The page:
4.1 Definitions to be used in the interpretation of this policy are in Appendix A. Certain terms included are defined in the Privacy Act and provided in Appendix A for ease of reference. Some of these definitions contain additional information not included in the Act.
The objectives of this policy are:
5.1.1 To facilitate statutory and regulatory compliance, and to enhance effective application of the Privacy Act and its Regulations by government institutions.
5.1.2 To ensure consistency in practices and procedures in administering the Act and Regulations so that applicants receive assistance in filing requests for access to personal information.
5.1.3 To ensure effective protection and management of personal information by identifying, assessing, monitoring and mitigating privacy risks in government programs and activities involving the collection, retention, use, disclosure and disposal of personal information.
The expected results of this policy are:
5.2.1 Sound management practices with respect to the handling and protection of personal information, including identifying numbers;
5.2.2 Clear responsibilities in government institutions for decision-making and managing the operation of the Privacy Act and its Regulations, including complete, accurate and timely responses to Canadians and individuals who are present in Canada and who exercise their right of access to, and correction of, their personal information under the control of government institutions;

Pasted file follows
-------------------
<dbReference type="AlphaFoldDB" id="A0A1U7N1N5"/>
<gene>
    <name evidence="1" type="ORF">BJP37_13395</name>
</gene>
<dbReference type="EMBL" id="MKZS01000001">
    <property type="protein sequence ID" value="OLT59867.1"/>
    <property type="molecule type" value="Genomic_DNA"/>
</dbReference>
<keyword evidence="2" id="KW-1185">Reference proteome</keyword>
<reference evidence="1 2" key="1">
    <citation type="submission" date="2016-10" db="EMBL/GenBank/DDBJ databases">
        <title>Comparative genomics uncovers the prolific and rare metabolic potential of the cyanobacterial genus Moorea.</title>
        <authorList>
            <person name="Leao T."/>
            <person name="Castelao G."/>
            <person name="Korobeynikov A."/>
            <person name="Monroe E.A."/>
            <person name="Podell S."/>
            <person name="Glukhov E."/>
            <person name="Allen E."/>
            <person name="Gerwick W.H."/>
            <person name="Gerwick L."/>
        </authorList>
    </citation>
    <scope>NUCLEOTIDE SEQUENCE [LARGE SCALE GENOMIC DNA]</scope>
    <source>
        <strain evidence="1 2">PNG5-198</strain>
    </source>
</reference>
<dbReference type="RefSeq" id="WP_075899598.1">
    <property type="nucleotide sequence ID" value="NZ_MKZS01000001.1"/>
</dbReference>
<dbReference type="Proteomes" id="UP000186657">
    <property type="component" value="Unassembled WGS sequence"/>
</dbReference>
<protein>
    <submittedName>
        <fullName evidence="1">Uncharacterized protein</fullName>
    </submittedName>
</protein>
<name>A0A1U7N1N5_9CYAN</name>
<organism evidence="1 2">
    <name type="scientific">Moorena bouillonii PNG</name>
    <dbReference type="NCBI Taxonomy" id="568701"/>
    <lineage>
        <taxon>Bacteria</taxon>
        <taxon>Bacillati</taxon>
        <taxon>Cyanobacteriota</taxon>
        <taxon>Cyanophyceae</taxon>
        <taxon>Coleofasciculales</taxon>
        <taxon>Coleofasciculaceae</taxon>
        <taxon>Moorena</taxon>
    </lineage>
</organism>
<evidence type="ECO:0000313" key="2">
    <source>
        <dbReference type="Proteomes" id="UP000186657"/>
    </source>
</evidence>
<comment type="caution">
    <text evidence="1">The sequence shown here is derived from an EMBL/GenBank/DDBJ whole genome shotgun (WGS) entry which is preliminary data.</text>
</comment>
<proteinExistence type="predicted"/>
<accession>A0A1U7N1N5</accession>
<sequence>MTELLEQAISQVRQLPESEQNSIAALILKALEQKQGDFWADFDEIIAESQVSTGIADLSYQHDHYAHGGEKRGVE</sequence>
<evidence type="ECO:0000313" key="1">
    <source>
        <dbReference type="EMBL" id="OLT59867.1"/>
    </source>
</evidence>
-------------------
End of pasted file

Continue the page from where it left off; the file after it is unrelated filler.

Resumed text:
5.2.3 Consistent public reporting on the administration of the Act through the government institution's annual reports to Parliament, statistical reports and the annual publication of Info Source, produced by the Treasury Board Secretariat (TBS); and
5.2.4 Identification, assessment and mitigation of privacy impacts and risks for all new or modified programs and activities that involve the use of personal information.
6.1.1 Deciding whether to delegate, pursuant to section 73 of the Privacy Act, any of their powers, duties or functions under the Act. Careful consideration should be given as to whether a delegation should be made. The provisions of the Act containing the powers, duties or functions that may be delegated are represented in Appendix B.
6.1.2 Signing an order, if a decision is made to delegate, authorizing one or more officers or employees of the institution, who are at the appropriate level, to exercise or perform the powers, duties or functions of the head, specified in the order. Once an order is signed, the powers, duties or functions that have been delegated may only be exercised or performed by the head of the institution or by the named officer(s) or employee(s). Delegates are accountable for any decisions they make. Ultimate responsibility, however, still rests with the head of the government institution.